3: PLAY THE LONG GAME
This is life coach kind of advice, and can and should be applied to all things from marriage to your personal health. But in our realm today, I mean it insofar as it concerns the very essential talent you should develop to both devote yourself entirely to the job at hand and to look beyond it. It sounds oxymoronic, but being able to do both doesn’t have to be.
When you’re on your job, that really should be your whole monogamous focus. Even if you’re juggling a few different jobs, when you’re on a thing, you should put EVERYTHING into making this thing the best thing you have ever done ever. And about half the time, the job itself may not warrant this devotion, but damn it all you gotta find a way to surpass it and bring your A game. Both because it will surprise you how much you can grow as an artist by accident. You want to give yourself room for that to happen whenever you can. But also you need to show that even if the job is dumb, or the author is terrible or whatever poopy thing is going on, that you can rise above its downward drag and bring the goods when it ain’t easy to do so. That’s a sign of true professionalism and strength for yourself and your own artistic confidence, but moreover your behavior and attention will be noted by the editor/AD, and may if you’re magnificent great at pulling this off, get you a quick second job out of sheer pity or impressiveness. But really digging further it’s going to endear you to the people you want to notice it, that means when a gig come sup, you end up staying on their upper list because you’ve shown through proof, that you can bring home the bacon AND fry it up in a pan. They don’t forget that, and you know what? ADs and Editors move between companies ALL THE TIME, so even if your AD is excellent but the job is terrible due to the culture or whatever at the house, don’t be surprised if they show up at another, better place with work that you two can have ice berg sized levels of fun on.As for the long game, that’s a big piece you’ve put towards that. It can mean the difference between the spasms of the moment and what the kids these days call “A Career”.
A lot of the long game thinking happens and informs even saying yes to the job that comes to you. be prepared to eat a little crow today so it;s caviar and champagne five years from now. Whether your steering this towards creator ownership projects over work for hire gigs, or simply taking on something that maybe you don;t love, but it serves a tactical purpose that can bring you to a gig you do love later. I’ve often… oh so very often… been called on to be Johnny-On-The-Spot for a crisis gig. Whether the artist that originally hired went koo-koo, vanished or was fired. Whether a problem was found right before press only you can fix, or something else fell through, I have a reputation for being this guy largely because I was this guy when I first came up. I had a job to do a 8 page comics story for The Matrix Comics and had less than four days to invent, write, draw and letter. Insane by any measure, but I did it, it landed well and led me on to doing four more stories with them before doing similar things even as recently as a month ago. (see here for the full tale on that one). It’s not a brag but merely a fact purposefully cultivated. If my in was to rescue a gig, it worked as an in and if it maintains the gift of a surprise last minute gig, then that is also good. Yes, it does likely mean a hellaciously truncated experience and working through the weekend and some mild-to-severe cry-dancing, but that’s the moment that will pass. The endearing gratitude and success of sticking it out and delivering in these circumstances will make whatever hellscape it took to get there, a wistful anecdote at best. Tomorrow should in theses trump today. But while you’re in it and suffering, keep focused on the work and the need at hand. If you’re what’s keeping your boat from sinking into the sea and drowning all of you, sabotaging that survival because getting wet makes you feel icky, well thjat’s just not going to work for you and you really should probably think about what you might do for work after or beyond this kind of thing. There’s good times and bad times and if you wait long enough you’ll get hefty doses of both. The point isn;t avoiding the bad times, it’s taking away from them, whatever wisdom you gain and use that business to make the next time a good one. Welcome to life.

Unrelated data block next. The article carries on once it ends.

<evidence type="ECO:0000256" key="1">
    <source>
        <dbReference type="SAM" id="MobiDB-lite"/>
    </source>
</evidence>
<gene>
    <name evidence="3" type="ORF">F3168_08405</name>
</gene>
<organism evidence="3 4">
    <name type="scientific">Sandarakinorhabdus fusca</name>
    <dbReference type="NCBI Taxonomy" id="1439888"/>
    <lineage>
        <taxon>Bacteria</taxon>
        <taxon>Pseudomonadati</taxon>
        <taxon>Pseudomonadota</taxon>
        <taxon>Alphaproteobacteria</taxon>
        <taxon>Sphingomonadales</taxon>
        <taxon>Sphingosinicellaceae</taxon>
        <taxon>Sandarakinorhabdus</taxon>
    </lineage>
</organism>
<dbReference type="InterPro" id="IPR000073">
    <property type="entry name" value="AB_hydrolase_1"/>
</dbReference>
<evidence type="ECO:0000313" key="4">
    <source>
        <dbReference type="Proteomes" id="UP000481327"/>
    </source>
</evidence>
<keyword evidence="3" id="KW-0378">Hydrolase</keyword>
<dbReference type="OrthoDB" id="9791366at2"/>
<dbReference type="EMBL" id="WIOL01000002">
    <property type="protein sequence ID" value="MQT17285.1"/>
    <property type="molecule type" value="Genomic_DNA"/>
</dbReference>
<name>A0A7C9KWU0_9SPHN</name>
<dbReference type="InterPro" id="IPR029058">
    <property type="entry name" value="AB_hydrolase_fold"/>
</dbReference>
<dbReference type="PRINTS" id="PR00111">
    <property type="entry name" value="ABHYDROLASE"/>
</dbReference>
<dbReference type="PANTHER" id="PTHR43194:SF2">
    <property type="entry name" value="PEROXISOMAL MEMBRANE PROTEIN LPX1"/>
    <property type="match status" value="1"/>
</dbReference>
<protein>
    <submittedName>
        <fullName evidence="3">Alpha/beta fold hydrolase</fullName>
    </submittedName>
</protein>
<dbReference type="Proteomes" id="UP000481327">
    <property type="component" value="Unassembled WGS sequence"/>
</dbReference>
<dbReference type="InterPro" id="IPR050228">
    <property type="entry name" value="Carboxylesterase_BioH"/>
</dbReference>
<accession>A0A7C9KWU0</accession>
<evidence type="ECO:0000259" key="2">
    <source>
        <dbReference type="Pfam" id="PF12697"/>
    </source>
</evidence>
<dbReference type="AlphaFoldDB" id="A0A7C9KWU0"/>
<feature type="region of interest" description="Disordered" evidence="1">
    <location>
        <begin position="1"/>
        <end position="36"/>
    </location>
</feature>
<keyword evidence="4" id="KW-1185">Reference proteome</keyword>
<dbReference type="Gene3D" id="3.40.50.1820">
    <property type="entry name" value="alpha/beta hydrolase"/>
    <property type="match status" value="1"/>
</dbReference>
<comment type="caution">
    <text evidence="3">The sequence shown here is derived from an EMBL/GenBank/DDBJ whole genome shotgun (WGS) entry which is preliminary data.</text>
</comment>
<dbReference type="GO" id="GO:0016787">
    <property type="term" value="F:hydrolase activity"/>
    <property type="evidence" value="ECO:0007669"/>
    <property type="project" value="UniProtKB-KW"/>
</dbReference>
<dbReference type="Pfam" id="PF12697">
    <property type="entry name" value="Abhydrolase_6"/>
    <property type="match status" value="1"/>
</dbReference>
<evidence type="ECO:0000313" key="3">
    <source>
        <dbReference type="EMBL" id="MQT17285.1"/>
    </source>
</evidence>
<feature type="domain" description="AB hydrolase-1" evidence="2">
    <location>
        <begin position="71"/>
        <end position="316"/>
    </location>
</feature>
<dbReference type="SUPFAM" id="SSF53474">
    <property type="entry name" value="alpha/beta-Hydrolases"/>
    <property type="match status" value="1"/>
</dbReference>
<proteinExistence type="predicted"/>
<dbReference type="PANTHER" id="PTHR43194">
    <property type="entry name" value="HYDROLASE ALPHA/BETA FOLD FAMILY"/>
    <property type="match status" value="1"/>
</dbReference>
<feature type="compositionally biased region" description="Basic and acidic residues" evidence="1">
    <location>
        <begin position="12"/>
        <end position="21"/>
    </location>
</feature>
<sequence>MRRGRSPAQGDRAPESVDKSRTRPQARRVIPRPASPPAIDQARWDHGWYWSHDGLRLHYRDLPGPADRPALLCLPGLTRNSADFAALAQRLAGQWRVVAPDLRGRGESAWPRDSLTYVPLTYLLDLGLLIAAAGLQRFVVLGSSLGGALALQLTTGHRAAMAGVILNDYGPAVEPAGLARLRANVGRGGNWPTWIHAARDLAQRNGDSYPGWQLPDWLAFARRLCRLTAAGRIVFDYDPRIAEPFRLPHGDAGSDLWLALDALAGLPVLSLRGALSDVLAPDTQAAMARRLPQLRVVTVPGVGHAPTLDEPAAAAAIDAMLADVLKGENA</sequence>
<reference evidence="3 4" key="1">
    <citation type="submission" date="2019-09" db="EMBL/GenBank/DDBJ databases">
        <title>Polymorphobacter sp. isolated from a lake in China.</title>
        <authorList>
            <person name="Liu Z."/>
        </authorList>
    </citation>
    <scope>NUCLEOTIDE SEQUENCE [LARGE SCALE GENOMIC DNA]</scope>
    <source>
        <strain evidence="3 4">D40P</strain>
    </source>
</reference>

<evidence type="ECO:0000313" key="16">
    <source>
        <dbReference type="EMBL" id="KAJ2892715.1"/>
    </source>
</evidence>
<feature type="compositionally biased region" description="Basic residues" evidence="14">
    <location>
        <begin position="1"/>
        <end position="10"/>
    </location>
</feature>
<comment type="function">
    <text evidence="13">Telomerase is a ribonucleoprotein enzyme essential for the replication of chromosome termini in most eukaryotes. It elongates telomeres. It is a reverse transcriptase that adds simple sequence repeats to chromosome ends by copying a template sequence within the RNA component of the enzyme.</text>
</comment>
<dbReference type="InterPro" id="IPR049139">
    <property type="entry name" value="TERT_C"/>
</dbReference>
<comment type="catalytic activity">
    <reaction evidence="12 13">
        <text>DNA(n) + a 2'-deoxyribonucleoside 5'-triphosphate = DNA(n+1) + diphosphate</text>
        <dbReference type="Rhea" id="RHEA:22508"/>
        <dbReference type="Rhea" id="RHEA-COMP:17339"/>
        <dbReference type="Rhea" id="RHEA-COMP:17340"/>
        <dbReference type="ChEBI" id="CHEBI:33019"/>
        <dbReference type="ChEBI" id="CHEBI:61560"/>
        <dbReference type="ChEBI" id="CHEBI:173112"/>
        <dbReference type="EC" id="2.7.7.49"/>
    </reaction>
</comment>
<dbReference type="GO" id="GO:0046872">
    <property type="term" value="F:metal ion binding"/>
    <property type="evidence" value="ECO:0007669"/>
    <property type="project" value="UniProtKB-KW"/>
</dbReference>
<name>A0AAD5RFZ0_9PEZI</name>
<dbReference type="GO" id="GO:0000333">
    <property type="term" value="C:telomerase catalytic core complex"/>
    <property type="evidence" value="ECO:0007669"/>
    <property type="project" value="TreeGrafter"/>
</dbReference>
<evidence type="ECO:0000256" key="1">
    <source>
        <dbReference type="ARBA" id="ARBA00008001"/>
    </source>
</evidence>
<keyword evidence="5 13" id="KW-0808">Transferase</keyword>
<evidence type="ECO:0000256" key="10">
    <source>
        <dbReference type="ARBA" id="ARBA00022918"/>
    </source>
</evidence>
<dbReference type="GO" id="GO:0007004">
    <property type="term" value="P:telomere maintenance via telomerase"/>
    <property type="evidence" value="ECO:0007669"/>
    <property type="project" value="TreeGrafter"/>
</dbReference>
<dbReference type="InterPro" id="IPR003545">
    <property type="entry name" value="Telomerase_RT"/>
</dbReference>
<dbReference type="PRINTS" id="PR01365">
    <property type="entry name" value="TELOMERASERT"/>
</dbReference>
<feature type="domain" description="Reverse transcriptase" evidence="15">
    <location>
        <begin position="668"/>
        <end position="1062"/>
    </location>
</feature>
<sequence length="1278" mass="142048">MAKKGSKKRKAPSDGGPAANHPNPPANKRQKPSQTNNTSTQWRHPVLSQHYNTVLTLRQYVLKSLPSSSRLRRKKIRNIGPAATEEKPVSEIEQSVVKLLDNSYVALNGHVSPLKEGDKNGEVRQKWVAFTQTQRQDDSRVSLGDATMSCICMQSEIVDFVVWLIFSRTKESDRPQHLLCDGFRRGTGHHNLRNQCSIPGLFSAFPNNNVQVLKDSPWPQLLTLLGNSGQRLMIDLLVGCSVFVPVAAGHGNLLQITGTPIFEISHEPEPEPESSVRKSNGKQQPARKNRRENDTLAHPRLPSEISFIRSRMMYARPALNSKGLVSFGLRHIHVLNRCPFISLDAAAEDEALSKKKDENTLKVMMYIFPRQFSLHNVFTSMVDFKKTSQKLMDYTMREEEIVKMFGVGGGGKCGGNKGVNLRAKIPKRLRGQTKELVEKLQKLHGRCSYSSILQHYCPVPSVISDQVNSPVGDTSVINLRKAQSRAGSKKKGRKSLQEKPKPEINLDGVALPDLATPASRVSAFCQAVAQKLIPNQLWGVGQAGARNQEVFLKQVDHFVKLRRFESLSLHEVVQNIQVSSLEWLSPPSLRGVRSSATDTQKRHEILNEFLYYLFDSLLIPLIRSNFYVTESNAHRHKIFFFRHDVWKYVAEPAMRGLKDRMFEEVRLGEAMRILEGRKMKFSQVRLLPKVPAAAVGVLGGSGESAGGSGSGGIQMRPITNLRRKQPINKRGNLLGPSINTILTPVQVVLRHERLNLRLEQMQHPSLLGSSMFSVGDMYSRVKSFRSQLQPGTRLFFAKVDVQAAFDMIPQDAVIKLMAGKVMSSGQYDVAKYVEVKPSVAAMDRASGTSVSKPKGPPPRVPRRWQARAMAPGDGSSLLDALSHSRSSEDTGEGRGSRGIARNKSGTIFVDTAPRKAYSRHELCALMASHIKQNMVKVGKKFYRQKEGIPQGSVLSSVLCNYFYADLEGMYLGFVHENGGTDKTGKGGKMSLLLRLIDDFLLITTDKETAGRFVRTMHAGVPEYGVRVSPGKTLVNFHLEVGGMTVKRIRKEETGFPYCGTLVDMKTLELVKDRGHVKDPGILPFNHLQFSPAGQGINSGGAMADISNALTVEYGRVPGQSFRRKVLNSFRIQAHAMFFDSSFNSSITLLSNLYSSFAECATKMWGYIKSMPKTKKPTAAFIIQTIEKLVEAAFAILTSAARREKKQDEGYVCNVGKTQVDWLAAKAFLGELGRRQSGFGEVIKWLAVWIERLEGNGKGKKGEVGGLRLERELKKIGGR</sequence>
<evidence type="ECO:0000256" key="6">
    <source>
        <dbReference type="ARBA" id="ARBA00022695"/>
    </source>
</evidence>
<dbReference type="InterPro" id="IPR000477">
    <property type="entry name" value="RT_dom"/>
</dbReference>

4: NEVER SAY “NO WITHOUT A “BUT…”
It’s an old sage rule from actor’s improv techniques. Always contribute even when you disagree with a direction. (Any of you out there with kids know the silent hate we parents feel when we offer them food to keep them alive that they reject without SAYING WHAT ELSE THEY MIGHT HAVE). It is despite what you may feel in your deepest bones, to decline a direction or a solution to a problem as proposed by your AD/editor. You are after all a FREElancer and thus presumably free, not a slave. That said of course you are obliged, often contractually, to solve issues. That is your job really. But sometimes you will get asked to say, make TOO many sketches, or do something weird like get a note about needing more boobs, or give Bilbo a codpiece or something frankly, you do not want to do. It is okay to decline, but I have found more that it is better received that any declination get turned into less a “no” and more a “but what about this idea…”. Essentially given them a solution if you can. it may not work, and it does require you to be present and be able to come up with one based on the need. Not all ADs are terribly visual minded people (seriously I know this sounds nuts, but you’ll see… you will see…). Sometimes they are given commands from a committee that really has no idea what they want, so the worst idea gets made into an order passed down the chain to you. As I said, you can say “no”, but try following that up with a solution. It will actually endear you a bit more and show you are committed to the solution rather than just being a new problem… and if you’re lucky, they will agree with your “but…”, and instead of their booby solution, you get to make it better with one you directed. Everyone wins.